In his first commercial for KFC in years, Colonel Sanders — played by comedian Darrell Hammond — admits that he’s been gone a while, and that a lot has changed over the years, including that people now have everything from a Space Station to cargo pants.
“What you don’t always seem to have these days is my Kentucky fried chicken!” Hammond, playing Sanders, exclaims. “Well, I’m here to change that, folks. I’m here to make sure my chicken is still as tasty and delicious as it ever was.”
It was a frank admission for the quick-service chain, whose sales have struggled for more than a decade. During that time, KFC saw its dominance as the country’s largest chicken chain erode. Chick-fil-A is now the largest quick-service chicken chain in the U.S., and a host of bone-in competitors, like Popeyes Louisiana Kitchen and Bojangles’, have been eating into KFC’s market share.
But it was also a declaration that KFC means business as it works to reassert itself in the chicken market.
Sanders will be everywhere as part of KFC’s rebranding: In a series of television ads, marketing materials, an online game and inside the thousands of restaurants the company plans to remodel over the next three years. KFC has also launched a website, ColonelSanders.com, that describes the famous founder’s life and history.
“When we were at our best, Colonel Sanders was at the center of everything we did,” said Kevin Hochman, chief marketing officer for KFC U.S. “He wasn’t just a spokesperson. He followed up and delivered on the values of the brand.”
The new marketing campaign is part a massive overhaul, fueled by a $185 million, multi-year investment from parent company Yum! Brands Inc. The overhaul includes a major remodeling effort, in which the company plans to spruce up 70 percent of its 4,300 locations in three years.
“It’s a bold goal,” Hochman said.
Restaurant exteriors will be white, with red awnings and a red-and-white striped focal point, with Colonel Sanders’ face featured prominently. “World Famous Chicken” will be written in large letters along the side of the building.
Inside, there will be more red and white stripes, and more pictures of and quotes from The Colonel. Taking a cue from fast-casual concepts like Five Guys Burgers and Fries, a chalkboard near the register will tell customers the name of the farm that day’s chicken comes from, as well as the name of the cook frying the chicken.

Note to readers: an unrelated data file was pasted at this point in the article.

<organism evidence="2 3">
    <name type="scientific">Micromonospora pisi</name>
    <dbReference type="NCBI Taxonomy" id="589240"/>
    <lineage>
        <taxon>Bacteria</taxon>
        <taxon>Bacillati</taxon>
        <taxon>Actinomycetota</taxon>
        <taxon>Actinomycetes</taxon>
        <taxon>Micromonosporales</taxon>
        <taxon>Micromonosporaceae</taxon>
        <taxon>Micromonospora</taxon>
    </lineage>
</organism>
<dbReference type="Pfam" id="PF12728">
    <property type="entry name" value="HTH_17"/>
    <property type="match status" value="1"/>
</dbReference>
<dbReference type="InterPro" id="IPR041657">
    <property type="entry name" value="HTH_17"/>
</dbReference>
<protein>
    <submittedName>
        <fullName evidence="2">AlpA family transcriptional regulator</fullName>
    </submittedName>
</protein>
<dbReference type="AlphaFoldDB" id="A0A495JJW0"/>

“We’re getting succulent, small chickens from regional farms,” Hochman said. “They cost more than the grocery store. They’re breaded, fried and tested by cooks who are expertly trained. That’s a point of difference versus other QSRs.”
A fresh look and redefined menu
Hochman said early tests of the new remodels in Louisville and Las Vegas have been successful. The company is building seven more units in Atlanta, and wants to get the kinks out before kicking remodeling into high gear. Yum’s investment includes incentives to get franchisees to remodel locations. The company also lowered the cost of the remodels, although the average cost was not available.
Many of the chain’s restaurants are older and in need of updating, and current quick-service strategy requires updated locations.
“This is a critical piece to the relaunch of the brand,” Hochman said.
The company is also introducing new menu items, such as Dole Classic Lemonade, which will be part of the Colonel’s Summer Meal, along with eight pieces of chicken, four biscuits and two sides, including Kentucky Baked Beans with pulled chicken.
There is also Finger Lickin’ Good sauce, flavored with KFC’s Original Recipe seasoning, and to be paired with KFC chicken, Extra Crispy Tenders and Popcorn Nuggets.
The new items are part of what Hochman called the company’s “rededication” to its Original Recipe Chicken. Although he wouldn’t divulge any details, other menu extensions of the original recipe could follow.
“The original recipe is special,” he said. “Also, it’s pressure-fried, not open-fried, with a combination of 11 herbs and spices. The idea can be translated beyond chicken on the bone.”
While KFC is kicking off its relaunch, it actually started the engines last year. Although total systemwide sales fell 1 percent in 2014, same-store sales have increased each of the past three quarters. That includes a 7-percent increase in the first quarter of this year, which ended March 21.
The increase has been fueled in part by the company’s $5 Fill-Up Box, which offers customers a choice of items, along with side dishes and a drink, for $5. The idea came from a franchisee, Dick West, was tested and performed successfully.
“Franchisees still make good money on it,” Hochman said. “It’s done very well to drive transactions and top-line growth.”
He added that sales of fried chicken and buckets are also growing.
The Colonel is back to continue that momentum, in a year that coincides with the 75th anniversary of Sanders’ development of the fried chicken recipe. The chain also hopes that his reappearance conveys to customers the founder’s demand for quality.
“Those beliefs and values are throughout the system,” Hochman said. “The Colonel would visit restaurants, and if the chicken was not made properly, he would go back and show them. He would take a golden spoon with him and taste the gravy, and if it didn’t taste good, he would dump it on the floor. He was a big part of the brand and the values it’s all about.”